• 12. The dPASS of claim 4 wherein organizing said item information in sufficiently meaningful ways shall include display on the PC's visual output device of product information including UPC, manufacture, brand, item name, size, pictures, flavor or other information to help buyer easily distinguish one item from another and where said items can be organized in various ways including by known, categories, alphabetically, and user determined categories, one or more lists of items to be acquired which can be uniquely named by buyer and stored for future use or integration with subsequent shopping lists which can be sorted and displayed in various ways including alphabetically, alphabetically within user defined or generally accepted standard categories like: meats, dairy products, canned goods, pens, paper, notebooks, and where said item identifiers collected by said portable collection device once uploaded into said PC are automatically added to said list or lists as designated by user and said process retrieves and displays said additional item information from said database, where said display of catalog, and where buyer can add more items to one or more lists in known and novel ways including double clicking a displayed item in the catalog, dragging and dropping items, highlighting and selecting items, and speaking items name.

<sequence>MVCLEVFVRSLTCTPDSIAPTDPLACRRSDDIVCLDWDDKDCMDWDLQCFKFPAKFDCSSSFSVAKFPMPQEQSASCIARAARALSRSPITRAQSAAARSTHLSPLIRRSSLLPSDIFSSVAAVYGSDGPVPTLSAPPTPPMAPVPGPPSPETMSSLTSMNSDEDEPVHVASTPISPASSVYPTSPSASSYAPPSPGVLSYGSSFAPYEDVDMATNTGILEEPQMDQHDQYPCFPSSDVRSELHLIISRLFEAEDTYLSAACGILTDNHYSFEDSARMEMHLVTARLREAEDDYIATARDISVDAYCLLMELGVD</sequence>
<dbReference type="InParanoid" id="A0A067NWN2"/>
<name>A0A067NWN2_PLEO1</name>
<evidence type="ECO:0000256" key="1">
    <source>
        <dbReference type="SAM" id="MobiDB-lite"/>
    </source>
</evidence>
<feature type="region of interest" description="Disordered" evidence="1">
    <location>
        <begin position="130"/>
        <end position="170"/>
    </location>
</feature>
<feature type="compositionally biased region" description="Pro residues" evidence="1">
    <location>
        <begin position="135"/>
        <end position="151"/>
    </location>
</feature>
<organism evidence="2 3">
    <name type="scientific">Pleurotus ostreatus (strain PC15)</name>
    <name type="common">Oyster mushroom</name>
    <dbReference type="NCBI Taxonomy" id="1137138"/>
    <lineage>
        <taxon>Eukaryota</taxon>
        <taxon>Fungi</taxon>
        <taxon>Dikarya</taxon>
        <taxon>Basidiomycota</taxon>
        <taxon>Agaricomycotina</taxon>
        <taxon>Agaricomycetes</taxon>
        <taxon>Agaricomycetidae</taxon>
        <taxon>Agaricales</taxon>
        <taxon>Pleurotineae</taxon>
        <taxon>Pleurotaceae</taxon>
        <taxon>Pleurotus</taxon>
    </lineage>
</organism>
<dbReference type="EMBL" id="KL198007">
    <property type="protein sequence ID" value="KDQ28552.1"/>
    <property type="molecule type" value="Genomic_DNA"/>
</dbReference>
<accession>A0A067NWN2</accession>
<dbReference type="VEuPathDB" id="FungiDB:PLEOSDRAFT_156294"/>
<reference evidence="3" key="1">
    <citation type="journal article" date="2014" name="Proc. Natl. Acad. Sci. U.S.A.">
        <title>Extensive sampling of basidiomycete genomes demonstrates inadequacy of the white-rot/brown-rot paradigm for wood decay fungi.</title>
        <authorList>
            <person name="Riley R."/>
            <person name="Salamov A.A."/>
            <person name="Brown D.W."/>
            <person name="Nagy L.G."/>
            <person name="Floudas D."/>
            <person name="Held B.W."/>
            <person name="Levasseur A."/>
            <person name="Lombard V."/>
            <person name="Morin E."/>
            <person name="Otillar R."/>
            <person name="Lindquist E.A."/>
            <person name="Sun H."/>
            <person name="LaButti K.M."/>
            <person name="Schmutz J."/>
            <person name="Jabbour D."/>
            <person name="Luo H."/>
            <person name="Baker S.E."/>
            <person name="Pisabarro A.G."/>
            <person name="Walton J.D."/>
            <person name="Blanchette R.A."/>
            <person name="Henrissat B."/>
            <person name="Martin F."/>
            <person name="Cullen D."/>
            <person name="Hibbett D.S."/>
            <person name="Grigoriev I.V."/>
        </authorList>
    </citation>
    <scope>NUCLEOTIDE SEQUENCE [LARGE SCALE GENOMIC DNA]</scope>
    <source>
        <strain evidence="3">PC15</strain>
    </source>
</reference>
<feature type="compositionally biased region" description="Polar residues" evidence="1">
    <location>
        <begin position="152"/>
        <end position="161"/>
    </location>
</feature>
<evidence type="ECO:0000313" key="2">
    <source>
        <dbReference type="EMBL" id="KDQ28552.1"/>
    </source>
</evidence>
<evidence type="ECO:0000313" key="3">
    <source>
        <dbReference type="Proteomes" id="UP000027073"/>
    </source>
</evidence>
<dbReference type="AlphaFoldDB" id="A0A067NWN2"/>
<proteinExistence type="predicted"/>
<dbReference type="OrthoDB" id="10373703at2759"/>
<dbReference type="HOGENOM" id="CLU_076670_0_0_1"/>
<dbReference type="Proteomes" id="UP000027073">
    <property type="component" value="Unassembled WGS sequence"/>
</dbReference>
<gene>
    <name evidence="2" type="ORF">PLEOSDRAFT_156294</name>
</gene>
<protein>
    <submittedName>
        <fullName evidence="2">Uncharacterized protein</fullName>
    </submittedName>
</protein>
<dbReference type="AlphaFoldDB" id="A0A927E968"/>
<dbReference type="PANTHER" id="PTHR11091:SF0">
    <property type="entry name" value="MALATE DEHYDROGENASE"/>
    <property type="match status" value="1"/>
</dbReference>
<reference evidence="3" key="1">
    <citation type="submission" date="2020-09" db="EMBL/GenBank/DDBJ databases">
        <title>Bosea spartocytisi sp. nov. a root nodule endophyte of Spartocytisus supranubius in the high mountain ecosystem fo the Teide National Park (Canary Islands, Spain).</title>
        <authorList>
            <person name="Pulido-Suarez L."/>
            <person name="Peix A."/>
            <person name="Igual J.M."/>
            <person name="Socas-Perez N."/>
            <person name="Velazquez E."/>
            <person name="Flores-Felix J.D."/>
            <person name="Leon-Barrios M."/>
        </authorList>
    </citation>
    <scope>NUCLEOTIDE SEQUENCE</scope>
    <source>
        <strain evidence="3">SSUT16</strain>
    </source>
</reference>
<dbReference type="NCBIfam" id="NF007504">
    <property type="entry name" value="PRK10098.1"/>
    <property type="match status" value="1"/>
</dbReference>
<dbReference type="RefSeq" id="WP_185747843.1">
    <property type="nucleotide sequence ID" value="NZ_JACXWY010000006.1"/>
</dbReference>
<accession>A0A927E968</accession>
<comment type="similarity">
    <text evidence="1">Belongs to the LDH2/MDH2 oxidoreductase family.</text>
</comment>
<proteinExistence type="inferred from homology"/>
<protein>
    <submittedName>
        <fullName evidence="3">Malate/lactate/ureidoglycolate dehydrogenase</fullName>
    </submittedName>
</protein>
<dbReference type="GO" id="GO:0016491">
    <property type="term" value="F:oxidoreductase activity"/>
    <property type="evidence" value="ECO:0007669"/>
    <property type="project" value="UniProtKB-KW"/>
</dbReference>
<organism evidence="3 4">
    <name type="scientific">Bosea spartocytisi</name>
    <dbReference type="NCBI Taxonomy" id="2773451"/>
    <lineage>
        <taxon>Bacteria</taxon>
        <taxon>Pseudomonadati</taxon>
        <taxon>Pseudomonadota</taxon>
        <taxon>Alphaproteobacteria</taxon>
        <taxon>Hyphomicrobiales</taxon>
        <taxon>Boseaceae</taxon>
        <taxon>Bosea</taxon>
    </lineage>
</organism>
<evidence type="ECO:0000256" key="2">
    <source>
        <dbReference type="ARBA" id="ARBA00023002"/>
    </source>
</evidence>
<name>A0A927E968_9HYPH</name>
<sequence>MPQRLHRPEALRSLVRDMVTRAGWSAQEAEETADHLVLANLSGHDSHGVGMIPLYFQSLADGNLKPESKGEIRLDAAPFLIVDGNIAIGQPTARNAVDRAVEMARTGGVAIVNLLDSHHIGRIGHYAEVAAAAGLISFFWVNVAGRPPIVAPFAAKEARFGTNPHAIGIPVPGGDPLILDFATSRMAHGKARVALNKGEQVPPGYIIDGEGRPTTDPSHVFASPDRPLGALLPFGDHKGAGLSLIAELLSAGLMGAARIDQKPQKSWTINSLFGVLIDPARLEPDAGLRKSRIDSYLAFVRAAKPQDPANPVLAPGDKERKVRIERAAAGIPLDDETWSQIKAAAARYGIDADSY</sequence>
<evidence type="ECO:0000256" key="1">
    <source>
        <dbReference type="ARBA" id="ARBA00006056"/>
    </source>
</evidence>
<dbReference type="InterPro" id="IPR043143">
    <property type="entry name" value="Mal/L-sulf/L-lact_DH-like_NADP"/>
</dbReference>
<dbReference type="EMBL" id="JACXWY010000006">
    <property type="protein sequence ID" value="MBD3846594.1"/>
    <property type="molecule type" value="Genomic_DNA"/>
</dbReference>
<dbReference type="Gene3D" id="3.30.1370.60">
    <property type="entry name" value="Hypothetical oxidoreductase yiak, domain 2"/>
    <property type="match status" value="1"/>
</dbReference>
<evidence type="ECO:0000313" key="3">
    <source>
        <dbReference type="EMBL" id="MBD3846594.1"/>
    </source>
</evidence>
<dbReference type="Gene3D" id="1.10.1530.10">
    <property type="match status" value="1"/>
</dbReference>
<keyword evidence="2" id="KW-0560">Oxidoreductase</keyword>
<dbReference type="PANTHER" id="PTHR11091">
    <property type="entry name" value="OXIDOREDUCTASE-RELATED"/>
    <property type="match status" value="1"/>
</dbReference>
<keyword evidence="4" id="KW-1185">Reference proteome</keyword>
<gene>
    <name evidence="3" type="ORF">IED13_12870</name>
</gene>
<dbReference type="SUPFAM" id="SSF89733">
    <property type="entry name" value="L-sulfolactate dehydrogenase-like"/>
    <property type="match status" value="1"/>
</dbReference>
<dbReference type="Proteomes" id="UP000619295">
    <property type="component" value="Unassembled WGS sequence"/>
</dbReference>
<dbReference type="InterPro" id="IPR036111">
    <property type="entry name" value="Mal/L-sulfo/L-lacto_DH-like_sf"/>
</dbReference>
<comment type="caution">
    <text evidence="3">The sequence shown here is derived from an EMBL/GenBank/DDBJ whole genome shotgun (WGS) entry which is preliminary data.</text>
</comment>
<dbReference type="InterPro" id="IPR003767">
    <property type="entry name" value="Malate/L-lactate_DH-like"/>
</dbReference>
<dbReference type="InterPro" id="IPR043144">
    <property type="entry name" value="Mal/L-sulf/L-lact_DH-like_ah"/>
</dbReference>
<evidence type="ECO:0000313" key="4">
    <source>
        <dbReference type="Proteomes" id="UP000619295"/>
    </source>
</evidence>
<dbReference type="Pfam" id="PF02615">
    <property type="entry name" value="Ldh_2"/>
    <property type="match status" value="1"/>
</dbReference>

• 13. The dPASS of claim 4 wherein feedback of information includes buyer scanning UPC barcode with prefix barcode identifying product as coming from said list and meaning that said item has been acquired from said list for each item pulled from vendor shelf and acquired so that said process can delete it from said list after next transfer of data stored in said collection device to said PC, where said transferred information can be collated with nutritional information from said database or said catalog and combined with nutritional information from other items acquired or consumed to provide buyer with feedback on buyer achieve nutritional goals buyer stored in said database on said PC using said process.